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Math Help - integral equation

  1. #1
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    integral equation

    This is my first attempt at an integral equation so I don't really know what's going on.

    Suppose that y = y(x) satisfies the integral equation

     y(x) = 1 + \int^1_0 |x - t| y(t) dt

    Find  y''(x) .

    I've split the integral at t = x to get:

     y(x) = 1 + \int^x_0 (x - t) y(t) dt + \int^1_x (t - x) y(t) dt

    Using Leibnitz's integral rule, differentiating once gives:

     y'(x) = \int^x_0 y(t) dt + y(x) + \int^1_x -y(t) dt - y(x)

    So  y'(x) = \int^x_0 y(t) \ dt + \int^1_x -y(t) \ dt

    Differentiating again,

    y''(x) = \int^x_0 y(x) \ dt + \int^1_x -y(x) \ dt

    So now everything cancels?

    I know the answer is y''(x) = 2y(x) but I just can't see how to get there from here...

    Thanks in advance for any help, I've literally been working on this for days!
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  2. #2
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    Quote Originally Posted by hunkydory19 View Post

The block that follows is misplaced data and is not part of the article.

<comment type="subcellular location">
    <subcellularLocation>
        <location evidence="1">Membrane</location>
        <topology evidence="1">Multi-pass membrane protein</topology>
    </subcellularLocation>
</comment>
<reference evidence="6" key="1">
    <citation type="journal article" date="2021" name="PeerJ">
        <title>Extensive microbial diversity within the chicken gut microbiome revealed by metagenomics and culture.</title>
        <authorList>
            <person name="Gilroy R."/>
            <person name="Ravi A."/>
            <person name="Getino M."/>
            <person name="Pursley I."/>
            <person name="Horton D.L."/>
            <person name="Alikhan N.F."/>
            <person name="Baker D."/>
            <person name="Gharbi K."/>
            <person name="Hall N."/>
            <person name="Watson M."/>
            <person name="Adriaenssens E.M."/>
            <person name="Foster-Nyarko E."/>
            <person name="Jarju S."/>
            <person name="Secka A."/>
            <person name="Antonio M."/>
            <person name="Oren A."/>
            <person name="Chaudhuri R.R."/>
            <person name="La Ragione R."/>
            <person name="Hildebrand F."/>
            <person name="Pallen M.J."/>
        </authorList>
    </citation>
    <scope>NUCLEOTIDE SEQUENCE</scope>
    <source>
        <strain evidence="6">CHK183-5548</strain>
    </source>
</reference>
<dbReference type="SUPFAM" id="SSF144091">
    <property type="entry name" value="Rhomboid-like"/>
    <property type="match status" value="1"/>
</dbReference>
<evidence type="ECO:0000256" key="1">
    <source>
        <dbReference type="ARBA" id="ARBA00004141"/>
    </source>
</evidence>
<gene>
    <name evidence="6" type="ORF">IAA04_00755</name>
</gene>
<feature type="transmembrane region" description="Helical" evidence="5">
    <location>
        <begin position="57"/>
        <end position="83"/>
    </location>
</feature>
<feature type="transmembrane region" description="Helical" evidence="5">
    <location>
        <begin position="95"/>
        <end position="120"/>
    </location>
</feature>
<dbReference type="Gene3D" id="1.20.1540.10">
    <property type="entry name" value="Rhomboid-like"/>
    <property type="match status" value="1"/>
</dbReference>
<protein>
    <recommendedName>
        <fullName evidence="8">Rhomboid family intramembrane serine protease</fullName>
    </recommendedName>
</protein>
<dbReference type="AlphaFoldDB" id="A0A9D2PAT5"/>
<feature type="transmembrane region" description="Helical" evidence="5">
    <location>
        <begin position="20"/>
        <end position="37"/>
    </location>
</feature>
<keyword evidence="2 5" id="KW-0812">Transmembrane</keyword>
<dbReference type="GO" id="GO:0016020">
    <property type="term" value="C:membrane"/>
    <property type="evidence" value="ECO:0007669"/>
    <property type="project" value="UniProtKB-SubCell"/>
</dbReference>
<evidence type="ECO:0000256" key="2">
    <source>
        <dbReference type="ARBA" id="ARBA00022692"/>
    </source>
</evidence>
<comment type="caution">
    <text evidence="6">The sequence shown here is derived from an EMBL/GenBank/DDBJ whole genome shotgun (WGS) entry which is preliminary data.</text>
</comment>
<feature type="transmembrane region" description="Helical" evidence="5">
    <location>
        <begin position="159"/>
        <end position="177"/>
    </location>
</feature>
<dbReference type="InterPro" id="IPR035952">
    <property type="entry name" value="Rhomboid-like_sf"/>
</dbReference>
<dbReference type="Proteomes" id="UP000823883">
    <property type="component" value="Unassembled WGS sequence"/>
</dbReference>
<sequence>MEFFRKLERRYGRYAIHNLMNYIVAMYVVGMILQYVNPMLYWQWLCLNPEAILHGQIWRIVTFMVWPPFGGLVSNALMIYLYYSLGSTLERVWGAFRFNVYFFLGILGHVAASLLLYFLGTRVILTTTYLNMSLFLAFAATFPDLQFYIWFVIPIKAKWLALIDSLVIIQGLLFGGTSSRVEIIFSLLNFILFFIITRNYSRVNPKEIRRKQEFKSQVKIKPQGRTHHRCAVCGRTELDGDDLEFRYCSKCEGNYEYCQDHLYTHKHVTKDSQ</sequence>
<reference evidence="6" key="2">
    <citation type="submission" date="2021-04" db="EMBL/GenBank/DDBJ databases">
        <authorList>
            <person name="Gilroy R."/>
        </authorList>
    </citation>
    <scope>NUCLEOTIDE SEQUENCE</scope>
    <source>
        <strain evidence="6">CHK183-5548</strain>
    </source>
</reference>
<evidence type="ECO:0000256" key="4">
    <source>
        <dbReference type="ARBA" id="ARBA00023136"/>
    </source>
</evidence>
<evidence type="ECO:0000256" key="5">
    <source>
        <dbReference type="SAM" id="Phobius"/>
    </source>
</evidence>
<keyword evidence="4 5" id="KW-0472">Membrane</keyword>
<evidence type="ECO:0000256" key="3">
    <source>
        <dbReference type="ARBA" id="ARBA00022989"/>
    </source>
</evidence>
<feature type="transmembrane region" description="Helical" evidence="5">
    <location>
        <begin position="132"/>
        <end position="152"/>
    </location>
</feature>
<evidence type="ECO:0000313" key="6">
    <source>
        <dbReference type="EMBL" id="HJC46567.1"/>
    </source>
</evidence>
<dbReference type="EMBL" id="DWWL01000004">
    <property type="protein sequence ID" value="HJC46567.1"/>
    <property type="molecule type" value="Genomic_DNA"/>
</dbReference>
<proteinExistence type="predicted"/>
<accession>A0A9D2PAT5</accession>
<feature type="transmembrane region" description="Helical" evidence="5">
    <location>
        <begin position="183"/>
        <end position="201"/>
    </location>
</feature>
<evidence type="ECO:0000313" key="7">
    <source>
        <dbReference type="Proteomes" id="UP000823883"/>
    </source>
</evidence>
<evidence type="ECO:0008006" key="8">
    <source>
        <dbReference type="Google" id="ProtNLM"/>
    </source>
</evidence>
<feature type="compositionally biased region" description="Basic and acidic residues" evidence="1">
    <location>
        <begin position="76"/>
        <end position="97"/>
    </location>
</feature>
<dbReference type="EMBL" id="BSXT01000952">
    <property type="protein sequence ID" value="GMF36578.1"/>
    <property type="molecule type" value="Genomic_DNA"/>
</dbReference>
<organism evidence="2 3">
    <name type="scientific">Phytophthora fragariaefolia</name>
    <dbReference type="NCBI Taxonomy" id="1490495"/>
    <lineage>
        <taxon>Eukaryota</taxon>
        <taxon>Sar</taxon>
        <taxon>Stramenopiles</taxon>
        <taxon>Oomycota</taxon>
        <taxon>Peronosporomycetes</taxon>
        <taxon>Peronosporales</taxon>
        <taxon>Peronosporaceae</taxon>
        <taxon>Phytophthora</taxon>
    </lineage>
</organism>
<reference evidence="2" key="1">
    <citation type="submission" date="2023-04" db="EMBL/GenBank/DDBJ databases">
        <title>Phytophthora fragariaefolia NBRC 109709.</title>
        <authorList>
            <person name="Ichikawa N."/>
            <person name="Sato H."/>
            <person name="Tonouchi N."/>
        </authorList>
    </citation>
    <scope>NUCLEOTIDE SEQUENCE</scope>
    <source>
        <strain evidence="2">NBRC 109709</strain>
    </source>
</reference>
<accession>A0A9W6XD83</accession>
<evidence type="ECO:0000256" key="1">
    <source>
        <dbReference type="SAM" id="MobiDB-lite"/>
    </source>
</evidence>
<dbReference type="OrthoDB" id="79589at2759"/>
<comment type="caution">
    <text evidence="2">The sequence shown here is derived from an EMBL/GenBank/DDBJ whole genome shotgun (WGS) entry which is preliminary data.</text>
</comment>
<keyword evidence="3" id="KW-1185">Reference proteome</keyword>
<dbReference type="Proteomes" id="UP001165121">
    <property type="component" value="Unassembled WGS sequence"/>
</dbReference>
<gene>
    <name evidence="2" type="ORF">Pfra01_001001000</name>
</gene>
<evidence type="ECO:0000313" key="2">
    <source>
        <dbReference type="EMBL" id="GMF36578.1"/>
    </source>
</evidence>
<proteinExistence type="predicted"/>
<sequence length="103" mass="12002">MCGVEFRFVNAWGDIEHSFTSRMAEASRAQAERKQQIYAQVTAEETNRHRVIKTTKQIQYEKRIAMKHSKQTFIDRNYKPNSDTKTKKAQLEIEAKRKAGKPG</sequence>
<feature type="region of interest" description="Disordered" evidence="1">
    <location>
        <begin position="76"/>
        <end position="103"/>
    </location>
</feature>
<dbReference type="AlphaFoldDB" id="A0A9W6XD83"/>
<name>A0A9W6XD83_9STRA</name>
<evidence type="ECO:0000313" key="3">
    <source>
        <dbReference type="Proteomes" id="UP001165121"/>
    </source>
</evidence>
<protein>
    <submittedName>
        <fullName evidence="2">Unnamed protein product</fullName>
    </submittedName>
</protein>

This is my first attempt at an integral equation so I don't really know what's going on.

    Suppose that y = y(x) satisfies the integral equation

     y(x) = 1 + \int^1_0 |x - t| y(t) dt

    Find  y''(x) .

    I've split the integral at t = x to get:

     y(x) = 1 + \int^x_0 (x - t) y(t) dt + \int^1_x (t - x) y(t) dt

    Using Leibnitz's integral rule, differentiating once gives:

     y'(x) = \int^x_0 y(t) dt + y(x) + \int^1_x -y(t) dt - y(x)

    So  y'(x) = \int^x_0 y(t) \ dt + \int^1_x -y(t) \ dt

    Differentiating again,

    y''(x) = \int^x_0 y(x) \ dt + \int^1_x -y(x) \ dt

    So now everything cancels?

    I know the answer is y''(x) = 2y(x) but I just can't see how to get there from here...

    Thanks in advance for any help, I've literally been working on this for days!
     y'(x) = \int^x_0 y(t) \ dt + \int^1_x -y(t) \ dt

    = \int^x_0 y(t) \ dt - \int^1_x y(t) \ dt

    = \int^x_0 y(t) \ dt + \int^x_1 y(t) \ dt

     \Rightarrow y''(x) = y(x)  + y(x)
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